Institute of Communications Engineering National Tsing-Hua University Uniform Attachment and Triad Formation when t = 2

95 Community detection INFOCOM 2011
Cheng-Shang Chang, Chin-Yi Hsu, Jay Cheng, and Duan-Shin Lee Institute of Communications Engineering National Tsing Hua University Taiwan, R.O.C.

96 Detecting Community Community :
It is the appearance of densely connected groups of vertices, with only sparser connections between groups. Modularity (Girman and Newman 2002) : It is a property of a network and a specifically proposed division of that network into communities. It measures when the division is a good one, in the sense that there are fewer than expected edges between communities.

97 Detecting Community Example :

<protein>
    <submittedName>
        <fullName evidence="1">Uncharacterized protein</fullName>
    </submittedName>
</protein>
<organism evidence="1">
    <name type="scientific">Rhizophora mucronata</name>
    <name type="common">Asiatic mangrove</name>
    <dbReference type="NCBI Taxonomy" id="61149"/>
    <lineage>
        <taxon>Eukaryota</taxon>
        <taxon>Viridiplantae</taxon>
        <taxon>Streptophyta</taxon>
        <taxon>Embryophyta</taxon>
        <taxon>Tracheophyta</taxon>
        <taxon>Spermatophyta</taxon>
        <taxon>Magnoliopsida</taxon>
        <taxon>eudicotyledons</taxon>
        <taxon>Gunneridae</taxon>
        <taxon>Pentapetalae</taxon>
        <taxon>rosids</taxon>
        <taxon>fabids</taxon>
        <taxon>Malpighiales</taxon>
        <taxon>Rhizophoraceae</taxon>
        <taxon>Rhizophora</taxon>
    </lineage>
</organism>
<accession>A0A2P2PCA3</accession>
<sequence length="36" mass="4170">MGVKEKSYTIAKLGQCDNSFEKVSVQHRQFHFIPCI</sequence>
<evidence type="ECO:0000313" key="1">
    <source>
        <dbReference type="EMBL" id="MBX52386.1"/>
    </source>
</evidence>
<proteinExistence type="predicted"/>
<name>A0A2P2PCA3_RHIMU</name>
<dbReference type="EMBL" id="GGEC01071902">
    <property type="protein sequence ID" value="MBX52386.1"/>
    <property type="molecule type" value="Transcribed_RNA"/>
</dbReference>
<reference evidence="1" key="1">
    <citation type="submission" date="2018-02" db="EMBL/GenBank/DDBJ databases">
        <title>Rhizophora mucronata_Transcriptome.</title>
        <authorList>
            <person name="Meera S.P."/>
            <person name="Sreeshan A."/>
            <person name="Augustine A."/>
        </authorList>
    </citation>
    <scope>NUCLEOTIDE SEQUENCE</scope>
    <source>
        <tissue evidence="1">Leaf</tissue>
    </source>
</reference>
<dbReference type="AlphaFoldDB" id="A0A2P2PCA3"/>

98 Algorithms for Detecting Community
Many algorithms have been proposed in the literature. Basically, they can be classified into four categories: (1) divisive algorithms (2) agglomerative algorithms (3) graph partitioning and clustering algorithms (4) data compression algorithms Our algorithm belongs to this class Newman’s fast algorithm also belongs to this class

99 Agglomerative algorithms
Features of agglomerative algorithms Clusters are iteratively merged if their similarity is sufficiently high. Our distribution based clustering algorithms starts by viewing each vertex as a community with only one member. The algorithm repeatedly merges the two most positively correlated communities into a new community until all the remaining communities are negatively correlated.

100 Agglomerative Algorithms
Example :

101 Our Contributions In spite of all the efforts in developing community detection algorithms, there are still many questions that we do not have satisfactory answers. What is a community in a network? Even with a definition of a community, what would be the right index for measuring the performance of a graph partition? We will provide a general probabilistic framework for these questions.